Now that we know the great things the future of robots may hold for us as a species, what about the flip side? What potential damage could robotics hold for the future of the world’s workforce? In our heads and on our computers we’ve constructed the amazing achievements mankind can likely reach in the near future through robotics. So if we’re building a future of robot service, machines that will perform tasks that humans used to perform, where does that leave an entire segment of workers? Examples in the video point to robotics taking over service jobs in retail stores as well as a simple golf caddy.



Even fast food chains are experimenting with automated ordering which is eliminating jobs that were once held by lower wage workers. How long before the workers cooking and assembling the food are replaced with robots? True there is a lot of political and monetary motivation behind these recent replacements, but that doesn’t mean robotics isn’t going to be used for those reasons in the future. There has even been talk of replacing some nursing jobs with robots, and that role pays significantly better than a fast food cashier. So where does the robot workforce leave the human workers they are replacing? How do those without higher learning survive in a robot world?


We Have To Find A Balance

Right now we’re in the early stages of robot innovation and application. It’s easy to say let’s let the robots do all that they can do and it’s easy to see the cost savings to companies in that. Companies see the upfront investment as worth it over the life of an employee whom you have to pay, insure, and give vacation and sick leave to. Robots are likely going to be stronger, faster and more efficient than their human counter-parts. But do we have a moral obligation to our fellow human beings to be sure the less skilled aren’t left to the elements?

We’re going to see much worse income inequality, unless we take some humanitarian actions. The truth is they’re going to starve, live in poverty and die. ~Jerry Kaplan~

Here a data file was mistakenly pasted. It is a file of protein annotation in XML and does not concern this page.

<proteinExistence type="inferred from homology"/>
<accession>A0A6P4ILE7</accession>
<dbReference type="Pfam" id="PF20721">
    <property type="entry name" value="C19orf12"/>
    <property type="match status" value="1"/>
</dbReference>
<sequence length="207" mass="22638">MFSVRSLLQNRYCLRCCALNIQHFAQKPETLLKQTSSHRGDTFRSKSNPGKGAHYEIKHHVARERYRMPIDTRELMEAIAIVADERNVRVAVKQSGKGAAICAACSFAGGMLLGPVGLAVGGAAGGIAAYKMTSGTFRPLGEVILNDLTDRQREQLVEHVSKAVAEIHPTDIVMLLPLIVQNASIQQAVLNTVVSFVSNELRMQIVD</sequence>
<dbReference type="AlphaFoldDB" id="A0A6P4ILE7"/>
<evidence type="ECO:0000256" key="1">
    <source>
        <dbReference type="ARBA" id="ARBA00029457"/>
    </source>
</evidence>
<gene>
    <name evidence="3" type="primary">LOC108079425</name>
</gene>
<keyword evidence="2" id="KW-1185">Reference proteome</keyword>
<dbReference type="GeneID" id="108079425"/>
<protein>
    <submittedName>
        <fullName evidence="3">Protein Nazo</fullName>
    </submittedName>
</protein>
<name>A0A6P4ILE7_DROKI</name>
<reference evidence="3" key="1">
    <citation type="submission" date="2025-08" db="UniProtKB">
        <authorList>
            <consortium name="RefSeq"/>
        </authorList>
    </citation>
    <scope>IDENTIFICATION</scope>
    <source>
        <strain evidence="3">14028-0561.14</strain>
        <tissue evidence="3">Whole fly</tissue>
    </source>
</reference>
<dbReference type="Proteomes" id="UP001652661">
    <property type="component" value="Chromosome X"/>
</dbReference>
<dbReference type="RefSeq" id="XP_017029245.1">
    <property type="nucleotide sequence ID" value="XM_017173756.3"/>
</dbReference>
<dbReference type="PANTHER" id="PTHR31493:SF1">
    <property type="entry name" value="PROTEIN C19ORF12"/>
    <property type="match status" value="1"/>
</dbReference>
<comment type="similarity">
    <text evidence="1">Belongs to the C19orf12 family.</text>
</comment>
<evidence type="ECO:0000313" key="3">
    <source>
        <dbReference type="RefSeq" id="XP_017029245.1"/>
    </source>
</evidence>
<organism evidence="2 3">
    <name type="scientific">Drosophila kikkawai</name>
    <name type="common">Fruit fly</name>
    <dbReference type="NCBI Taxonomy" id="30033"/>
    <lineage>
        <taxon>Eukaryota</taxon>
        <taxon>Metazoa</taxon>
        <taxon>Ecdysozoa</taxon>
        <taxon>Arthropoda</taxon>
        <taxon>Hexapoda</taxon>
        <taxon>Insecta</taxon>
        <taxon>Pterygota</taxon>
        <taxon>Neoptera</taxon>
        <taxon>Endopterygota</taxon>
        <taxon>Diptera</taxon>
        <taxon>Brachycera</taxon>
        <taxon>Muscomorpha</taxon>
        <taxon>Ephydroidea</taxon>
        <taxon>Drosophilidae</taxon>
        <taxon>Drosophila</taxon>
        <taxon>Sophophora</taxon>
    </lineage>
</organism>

courtesy huffington post

In the pursuit of making life better for ourselves, could we be making life worse for others? It’s a heavy question and one I think needs to be discussed and pondered. While it’s true that mankind has evolved into arguably the most intelligent animal on the planet, not all of us have the same skills or intellect as the other. Even in the far future where you and I will not be, there will be those who are less skilled and less intelligent. But less skilled and less intelligent does not equate to being worth any less, at least in my view. The evolution of robot automation of services and skills once held by humans needs further and deeper evaluation. It needs the companies and researchers behind the technology to put on their human hat for a minute and think about the implications for everyone, not just a select few. Technology is a great thing and it has helped countless people through countless things. But there comes a point where technology’s impact might have negative effects, and we have to come together to make sure that technology is serving everyone throughout our society, not just those with the skills to survive.

I want to hear your voice in this conversation. What do you think of robots and our future? What do you think should be done to keep balance in our society? Let me know in the comments below and share this article with your friends and family so they can be part of the conversation too.